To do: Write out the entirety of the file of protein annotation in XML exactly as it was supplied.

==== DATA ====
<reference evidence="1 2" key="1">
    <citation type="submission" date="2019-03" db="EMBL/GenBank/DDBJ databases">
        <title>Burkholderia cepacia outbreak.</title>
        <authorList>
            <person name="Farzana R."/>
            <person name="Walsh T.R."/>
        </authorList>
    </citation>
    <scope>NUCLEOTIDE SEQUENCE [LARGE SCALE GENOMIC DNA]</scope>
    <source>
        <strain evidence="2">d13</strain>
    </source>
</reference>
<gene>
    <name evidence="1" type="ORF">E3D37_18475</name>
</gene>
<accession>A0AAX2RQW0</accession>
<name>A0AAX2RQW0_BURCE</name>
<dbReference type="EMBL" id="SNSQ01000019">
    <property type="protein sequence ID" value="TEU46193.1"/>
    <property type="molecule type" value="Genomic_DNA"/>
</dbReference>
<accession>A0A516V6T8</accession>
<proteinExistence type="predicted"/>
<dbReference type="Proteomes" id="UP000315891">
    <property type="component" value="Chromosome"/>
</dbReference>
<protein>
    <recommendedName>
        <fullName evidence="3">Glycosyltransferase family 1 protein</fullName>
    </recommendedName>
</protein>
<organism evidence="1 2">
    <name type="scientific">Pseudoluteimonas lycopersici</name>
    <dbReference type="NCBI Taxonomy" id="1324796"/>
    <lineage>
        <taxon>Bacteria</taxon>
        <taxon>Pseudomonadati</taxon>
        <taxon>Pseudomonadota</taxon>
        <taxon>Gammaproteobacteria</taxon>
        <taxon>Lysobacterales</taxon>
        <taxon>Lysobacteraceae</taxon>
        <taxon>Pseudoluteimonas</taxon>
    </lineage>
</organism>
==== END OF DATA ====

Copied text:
<reference evidence="1 2" key="1">
    <citation type="submission" date="2019-03" db="EMBL/GenBank/DDBJ databases">
        <title>Burkholderia cepacia outbreak.</title>
        <authorList>
            <person name="Farzana R."/>
            <person name="Walsh T.R."/>
        </authorList>
    </citation>
    <scope>NUCLEOTIDE SEQUENCE [LARGE SCALE GENOMIC DNA]</scope>
    <source>
        <strain evidence="2">d13</strain>
    </source>
</reference>
<gene>
    <name evidence="1" type="ORF">E3D37_18475</name>
</gene>
<accession>A0AAX2RQW0</accession>
<name>A0AAX2RQW0_BURCE</name>
<dbReference type="EMBL" id="SNSQ01000019">
    <property type="protein sequence ID" value="TEU46193.1"/>
    <property type="molecule type" value="Genomic_DNA"/>
</dbReference>
<accession>A0A516V6T8</accession>
<proteinExistence type="predicted"/>
<dbReference type="Proteomes" id="UP000315891">
    <property type="component" value="Chromosome"/>
</dbReference>
<protein>
    <recommendedName>
        <fullName evidence="3">Glycosyltransferase family 1 protein</fullName>
    </recommendedName>
</protein>
<organism evidence="1 2">
    <name type="scientific">Pseudoluteimonas lycopersici</name>
    <dbReference type="NCBI Taxonomy" id="1324796"/>
    <lineage>
        <taxon>Bacteria</taxon>
        <taxon>Pseudomonadati</taxon>
        <taxon>Pseudomonadota</taxon>
        <taxon>Gammaproteobacteria</taxon>
        <taxon>Lysobacterales</taxon>
        <taxon>Lysobacteraceae</taxon>
        <taxon>Pseudoluteimonas</taxon>
    </lineage>
</organism>